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I like reading the Economist. I had a subscription to it when I was back in college and someone had moved away from my dorm without sending them a forwarding address. (I also had a subscription to Newsweek, Time, and Us Weekly that way.) I think they have insightful analysis of economic things that I otherwise don’t know very much about.

But I also think they have a completely insane style guide. For instance, did you ever think about the fact that under the circumstances is strange? I sure didn’t.  But the Economist has, and even demands that their editors remove it.  After all,

Circumstances stand around a thing, so it is in, not under, them.”

Etymologically, they are right. Circumstance comes from Old French circum-, circonstance, which comes from Latin circumstantia, which meant “standing around, surrounding condition” (all this is from the OED, not me). But then, circumstance wasn’t originally pluralizable, since its original English meaning was “that which surrounds”. Pluralizing the original English circumstance would be akin to saying “I saw the outsides of my house”.

Look, etymological reasoning is never a solid reason for a prescription. Bradshaw of the future had a wonderful post that I always like to refer to that discusses the etymological fallacy, and a while ago I listed a set of words whose meanings have changed, spitting in the face of etymology. The fact that a word meant something in Latin, or Old French, or even Old English does not mean that it means the same thing now. And sure enough, circumstance doesn’t mean “that which surrounds” anymore. In fact, here are the first seven definitions of circumstance from the OED that are not considered obsolete:

  1. The logical surroundings or ‘adjuncts’ of an action; the time, place, manner, cause, occasion, etc., amid which it takes place
  2. An adverbial adjunct.
  3. ‘The adjuncts of a fact which make it more or less criminal; or make an accusation more or less probable.’
  4. The ‘condition or state of affairs’ surrounding and affecting an agent.
  5. The external conditions prevailing at the time.
  6. Condition or state as to material welfare.
  7. Circumstantiality of detail.

The definitions go on, but they move further and further away from the original definition of “that which surrounds”. Notice that only two of the listed definitions even mention surrounding, and they apply only metaphorically. So the original meaning is pretty well lost here.

Now note further that while it might not make a whole lot of sense to say under with any of these definitions, it doesn’t make any more sense to say in either. They’re all metaphorical meanings, with abstract surroundment, so prepositions of position are all “logically” weird. (Such metaphorical usages are why the whole “logic of language” argument tends to break down, as Emily discussed in her guest post.)

Furthermore, under the circumstances has been attested for many, many years; the OED first attests it in 1665. That said, the OED has, since at least 1893, claimed a usage distinction between in and under the circumstances: “Mere situation is expressed by ‘in the circumstances’, action affected is performed ‘under the circumstances’.” But the Merriam-Webster Dictionary of English Usage (among others) dismisses this distinction as cryptic and unrelated to actual usage. Both in and under the circumstances are commonly used, and there is no reason to avoid either one aside from personal prepositional preference.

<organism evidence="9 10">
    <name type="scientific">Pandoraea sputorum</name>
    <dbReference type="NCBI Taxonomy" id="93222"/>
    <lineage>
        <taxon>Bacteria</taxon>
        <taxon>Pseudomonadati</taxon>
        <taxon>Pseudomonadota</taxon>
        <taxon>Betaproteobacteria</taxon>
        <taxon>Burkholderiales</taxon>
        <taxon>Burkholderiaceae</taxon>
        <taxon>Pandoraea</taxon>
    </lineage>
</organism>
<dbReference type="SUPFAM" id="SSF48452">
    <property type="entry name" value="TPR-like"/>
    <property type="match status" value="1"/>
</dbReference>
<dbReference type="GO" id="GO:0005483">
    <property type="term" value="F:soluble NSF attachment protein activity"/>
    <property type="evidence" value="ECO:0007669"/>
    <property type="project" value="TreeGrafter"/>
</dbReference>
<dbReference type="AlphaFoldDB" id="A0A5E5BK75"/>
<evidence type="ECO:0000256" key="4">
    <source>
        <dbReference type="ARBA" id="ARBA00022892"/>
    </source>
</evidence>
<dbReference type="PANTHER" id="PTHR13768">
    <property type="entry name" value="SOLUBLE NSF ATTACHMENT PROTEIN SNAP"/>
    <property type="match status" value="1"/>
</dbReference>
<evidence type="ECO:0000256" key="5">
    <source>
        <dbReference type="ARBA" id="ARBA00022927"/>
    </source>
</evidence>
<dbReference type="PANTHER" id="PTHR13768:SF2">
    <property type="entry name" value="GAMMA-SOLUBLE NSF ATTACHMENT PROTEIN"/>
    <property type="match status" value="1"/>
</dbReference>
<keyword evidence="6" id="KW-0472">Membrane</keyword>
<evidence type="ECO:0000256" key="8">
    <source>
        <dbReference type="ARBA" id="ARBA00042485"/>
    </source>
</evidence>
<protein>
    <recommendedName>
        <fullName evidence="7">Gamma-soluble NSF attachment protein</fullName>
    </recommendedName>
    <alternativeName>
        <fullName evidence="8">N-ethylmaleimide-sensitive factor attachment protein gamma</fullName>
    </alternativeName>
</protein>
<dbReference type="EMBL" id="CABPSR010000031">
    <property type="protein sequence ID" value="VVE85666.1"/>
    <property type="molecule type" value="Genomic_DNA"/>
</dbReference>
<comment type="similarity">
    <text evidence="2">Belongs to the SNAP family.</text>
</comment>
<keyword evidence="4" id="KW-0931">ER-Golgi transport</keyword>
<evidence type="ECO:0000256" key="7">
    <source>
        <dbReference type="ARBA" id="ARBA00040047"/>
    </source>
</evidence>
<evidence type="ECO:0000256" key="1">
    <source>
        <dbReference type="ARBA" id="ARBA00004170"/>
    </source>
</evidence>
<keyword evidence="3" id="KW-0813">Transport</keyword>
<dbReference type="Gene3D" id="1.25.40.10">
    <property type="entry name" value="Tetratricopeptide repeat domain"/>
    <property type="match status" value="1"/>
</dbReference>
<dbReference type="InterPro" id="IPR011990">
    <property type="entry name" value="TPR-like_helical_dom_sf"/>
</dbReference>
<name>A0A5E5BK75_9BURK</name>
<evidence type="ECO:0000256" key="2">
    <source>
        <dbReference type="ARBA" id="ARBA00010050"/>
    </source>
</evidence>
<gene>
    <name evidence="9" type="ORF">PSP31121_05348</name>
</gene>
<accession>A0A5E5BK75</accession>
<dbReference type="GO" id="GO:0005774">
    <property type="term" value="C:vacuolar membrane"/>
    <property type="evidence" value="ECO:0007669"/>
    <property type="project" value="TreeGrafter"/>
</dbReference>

Or, to put it in a format that the Economist will recognize:

SIR – Your prohibition against under the circumstances is based on an etymological fallacy. I assume for consistency’s sake that you also write stamina are, since stamina is plural in Latin. Or, more relevantly to your publication, I assume you use laissez-faire economics only when describing someone else’s economy to them because it comes from the second person plural conjugation of French laisser.”

Summary: Under the circumstances is fine. So is in the circumstances.  Use them as you see fit.

*: A perhaps interesting footnote: here I am defending under the circumstances, and yet it appears I haven’t ever used the phrase on this blog.  I have used in with circumstances three times, though as in some/appropriate/certain circumstances as opposed to in the circumstances.  Using it with the still sounds funky to me.

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A lot of people make claims about what "good English" is. Much of what they say is flim-flam, and this blog aims to set the record straight. Its goal is to explain the motivations behind the real grammar of English and to debunk ill-founded claims about what is grammatical and what isn't. Somehow, this was enough to garner a favorable mention in the Wall Street Journal.

About Me

I'm Gabe Doyle, currently a postdoctoral scholar in the Language and Cognition Lab at Stanford University. Before that, I got a doctorate in linguistics from UC San Diego and a bachelor's in math from Princeton.

In my research, I look at how humans manage one of their greatest learning achievements: the acquisition of language. I build computational models of how people can learn language with cognitively-general processes and as few presuppositions as possible. Currently, I'm working on models for acquiring phonology and other constraint-based aspects of cognition.

I also examine how we can use large electronic resources, such as Twitter, to learn about how we speak to each other. Some of my recent work uses Twitter to map dialect regions in the United States.

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